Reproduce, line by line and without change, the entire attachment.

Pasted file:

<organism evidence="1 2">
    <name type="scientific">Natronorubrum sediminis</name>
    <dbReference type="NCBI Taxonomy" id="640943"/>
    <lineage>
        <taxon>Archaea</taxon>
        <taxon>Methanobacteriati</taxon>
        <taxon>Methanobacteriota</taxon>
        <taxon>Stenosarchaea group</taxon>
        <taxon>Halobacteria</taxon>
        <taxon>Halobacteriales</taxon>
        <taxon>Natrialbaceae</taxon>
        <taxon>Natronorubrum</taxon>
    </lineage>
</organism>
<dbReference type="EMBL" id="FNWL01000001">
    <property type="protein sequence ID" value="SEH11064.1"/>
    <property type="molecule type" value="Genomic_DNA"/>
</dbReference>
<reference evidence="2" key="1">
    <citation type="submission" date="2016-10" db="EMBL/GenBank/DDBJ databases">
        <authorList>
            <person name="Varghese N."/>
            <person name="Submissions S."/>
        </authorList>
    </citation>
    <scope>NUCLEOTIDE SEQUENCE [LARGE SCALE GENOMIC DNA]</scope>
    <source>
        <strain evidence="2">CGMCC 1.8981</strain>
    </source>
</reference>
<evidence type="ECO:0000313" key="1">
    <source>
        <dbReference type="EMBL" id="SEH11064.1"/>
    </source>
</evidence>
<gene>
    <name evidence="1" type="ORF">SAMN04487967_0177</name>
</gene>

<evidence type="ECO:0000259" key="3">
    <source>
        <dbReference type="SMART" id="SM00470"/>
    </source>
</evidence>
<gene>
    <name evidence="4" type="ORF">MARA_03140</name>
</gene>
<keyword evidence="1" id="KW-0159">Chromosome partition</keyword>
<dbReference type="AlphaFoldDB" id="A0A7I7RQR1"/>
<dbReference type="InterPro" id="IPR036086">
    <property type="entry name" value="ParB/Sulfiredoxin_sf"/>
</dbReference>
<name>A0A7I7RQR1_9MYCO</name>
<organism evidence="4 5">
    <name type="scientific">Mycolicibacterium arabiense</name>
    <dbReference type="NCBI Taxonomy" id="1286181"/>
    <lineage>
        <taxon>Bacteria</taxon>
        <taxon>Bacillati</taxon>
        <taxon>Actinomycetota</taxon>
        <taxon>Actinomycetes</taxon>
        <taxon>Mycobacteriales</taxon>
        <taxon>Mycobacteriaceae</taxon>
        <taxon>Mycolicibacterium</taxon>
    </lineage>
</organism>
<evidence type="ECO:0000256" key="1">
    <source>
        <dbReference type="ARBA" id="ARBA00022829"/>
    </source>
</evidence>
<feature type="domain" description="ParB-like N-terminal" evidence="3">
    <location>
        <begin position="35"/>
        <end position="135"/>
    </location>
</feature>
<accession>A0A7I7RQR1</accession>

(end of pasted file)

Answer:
<organism evidence="1 2">
    <name type="scientific">Natronorubrum sediminis</name>
    <dbReference type="NCBI Taxonomy" id="640943"/>
    <lineage>
        <taxon>Archaea</taxon>
        <taxon>Methanobacteriati</taxon>
        <taxon>Methanobacteriota</taxon>
        <taxon>Stenosarchaea group</taxon>
        <taxon>Halobacteria</taxon>
        <taxon>Halobacteriales</taxon>
        <taxon>Natrialbaceae</taxon>
        <taxon>Natronorubrum</taxon>
    </lineage>
</organism>
<dbReference type="EMBL" id="FNWL01000001">
    <property type="protein sequence ID" value="SEH11064.1"/>
    <property type="molecule type" value="Genomic_DNA"/>
</dbReference>
<reference evidence="2" key="1">
    <citation type="submission" date="2016-10" db="EMBL/GenBank/DDBJ databases">
        <authorList>
            <person name="Varghese N."/>
            <person name="Submissions S."/>
        </authorList>
    </citation>
    <scope>NUCLEOTIDE SEQUENCE [LARGE SCALE GENOMIC DNA]</scope>
    <source>
        <strain evidence="2">CGMCC 1.8981</strain>
    </source>
</reference>
<evidence type="ECO:0000313" key="1">
    <source>
        <dbReference type="EMBL" id="SEH11064.1"/>
    </source>
</evidence>
<gene>
    <name evidence="1" type="ORF">SAMN04487967_0177</name>
</gene>

<evidence type="ECO:0000259" key="3">
    <source>
        <dbReference type="SMART" id="SM00470"/>
    </source>
</evidence>
<gene>
    <name evidence="4" type="ORF">MARA_03140</name>
</gene>
<keyword evidence="1" id="KW-0159">Chromosome partition</keyword>
<dbReference type="AlphaFoldDB" id="A0A7I7RQR1"/>
<dbReference type="InterPro" id="IPR036086">
    <property type="entry name" value="ParB/Sulfiredoxin_sf"/>
</dbReference>
<name>A0A7I7RQR1_9MYCO</name>
<organism evidence="4 5">
    <name type="scientific">Mycolicibacterium arabiense</name>
    <dbReference type="NCBI Taxonomy" id="1286181"/>
    <lineage>
        <taxon>Bacteria</taxon>
        <taxon>Bacillati</taxon>
        <taxon>Actinomycetota</taxon>
        <taxon>Actinomycetes</taxon>
        <taxon>Mycobacteriales</taxon>
        <taxon>Mycobacteriaceae</taxon>
        <taxon>Mycolicibacterium</taxon>
    </lineage>
</organism>
<evidence type="ECO:0000256" key="1">
    <source>
        <dbReference type="ARBA" id="ARBA00022829"/>
    </source>
</evidence>
<feature type="domain" description="ParB-like N-terminal" evidence="3">
    <location>
        <begin position="35"/>
        <end position="135"/>
    </location>
</feature>
<accession>A0A7I7RQR1</accession>